Jayasekera reviewed how the ICFI intervened by explaining that the roots of LSSP’s betrayal were in Pabloite revisionism, which emerged in the Fourth International in the early 1950s. The ICFI had been formed in 1953 in a struggle against Pabloism.

Jayasekera emphasized that the SEP approaches problems not on a nationalist basis but on the foundation of the working class, which is inherently international. “The working class is an international class,” he said. “Workers may live in various countries, speak various languages and believe various religions. However, they are all exploited as a class universally. Only the working class can mobilise together across national borders, languages and religious divisions. So the ICFI is a party that represents and is based on the international working class.”

“The LSSP leaders joined the Bandaranaike government to protect capitalist rule, betraying the powerful 21 demands movement of the working class,” Jayaskera explained. He underscored the tragic consequences of this betrayal, pointing to the three-decade-long anti-Tamil racist war.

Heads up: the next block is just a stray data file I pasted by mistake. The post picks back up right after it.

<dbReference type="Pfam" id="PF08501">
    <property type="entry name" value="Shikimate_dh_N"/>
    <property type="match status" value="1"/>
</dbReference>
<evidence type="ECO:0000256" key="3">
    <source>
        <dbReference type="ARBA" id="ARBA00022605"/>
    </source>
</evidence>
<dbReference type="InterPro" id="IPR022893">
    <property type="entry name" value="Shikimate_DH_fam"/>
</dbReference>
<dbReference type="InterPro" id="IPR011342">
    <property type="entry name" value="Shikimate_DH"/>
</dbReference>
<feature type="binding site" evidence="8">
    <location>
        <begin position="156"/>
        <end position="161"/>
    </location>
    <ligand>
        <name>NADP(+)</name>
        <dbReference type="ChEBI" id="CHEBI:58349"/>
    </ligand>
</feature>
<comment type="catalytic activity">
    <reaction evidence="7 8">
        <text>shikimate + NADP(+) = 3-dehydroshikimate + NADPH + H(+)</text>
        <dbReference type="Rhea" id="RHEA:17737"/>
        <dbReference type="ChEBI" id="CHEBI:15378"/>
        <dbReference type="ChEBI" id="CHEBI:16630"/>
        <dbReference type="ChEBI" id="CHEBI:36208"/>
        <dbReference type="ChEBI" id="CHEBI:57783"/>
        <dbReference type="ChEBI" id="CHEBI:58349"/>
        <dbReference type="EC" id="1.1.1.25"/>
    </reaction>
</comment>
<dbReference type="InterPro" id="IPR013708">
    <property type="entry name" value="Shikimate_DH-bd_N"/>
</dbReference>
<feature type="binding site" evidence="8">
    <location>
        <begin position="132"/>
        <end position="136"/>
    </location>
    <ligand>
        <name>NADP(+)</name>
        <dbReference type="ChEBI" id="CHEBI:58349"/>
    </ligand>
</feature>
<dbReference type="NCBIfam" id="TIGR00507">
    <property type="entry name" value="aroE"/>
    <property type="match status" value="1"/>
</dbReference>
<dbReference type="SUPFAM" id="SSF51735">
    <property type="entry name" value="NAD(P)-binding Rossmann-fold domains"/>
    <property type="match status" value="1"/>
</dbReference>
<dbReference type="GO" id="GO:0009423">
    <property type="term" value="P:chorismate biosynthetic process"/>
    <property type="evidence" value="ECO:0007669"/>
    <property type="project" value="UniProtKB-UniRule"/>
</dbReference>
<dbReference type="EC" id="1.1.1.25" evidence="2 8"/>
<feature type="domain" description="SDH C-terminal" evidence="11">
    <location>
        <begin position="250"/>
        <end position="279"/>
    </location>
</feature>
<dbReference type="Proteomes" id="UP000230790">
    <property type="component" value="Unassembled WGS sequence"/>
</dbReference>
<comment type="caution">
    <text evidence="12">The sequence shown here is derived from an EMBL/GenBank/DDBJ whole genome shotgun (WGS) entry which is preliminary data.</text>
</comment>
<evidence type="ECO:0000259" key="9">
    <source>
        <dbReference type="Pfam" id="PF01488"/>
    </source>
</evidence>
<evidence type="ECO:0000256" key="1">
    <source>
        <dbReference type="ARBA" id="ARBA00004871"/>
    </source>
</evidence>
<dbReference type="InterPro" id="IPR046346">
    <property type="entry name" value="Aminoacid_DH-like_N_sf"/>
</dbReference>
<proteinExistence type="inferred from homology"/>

Addressing the contemporary relevance of Trotskyism, Jayasekera pointed to the basic contradictions of the world capitalist system, between the globalized economy and the nation-state system, as well as between socialized production and private ownership of means of production. These contradictions, he said, are pushing the world towards an imperialist world war, evident in events like the US-NATO war against Russia in Ukraine and Israel’s ongoing genocidal war against Palestinians in Gaza.

The US is seeking to expand the Gaza war into broader war in the Middle East, focused on Iran. Jayasekera explained the necessity of building a global anti-war movement of the international working class, based on socialist policies.

The interviewer intervened to raise the “practicality” of the Trotskyist program. Noting that the SEP did not have any elected members in parliament or local or provincial councils, he asked: “Is it because your party did not adapt to the new situation?” Jayasekera explained that though it runs in elections, the SEP has no illusions about resolving the burning issues confronting working people through parliament or local and provincial councils.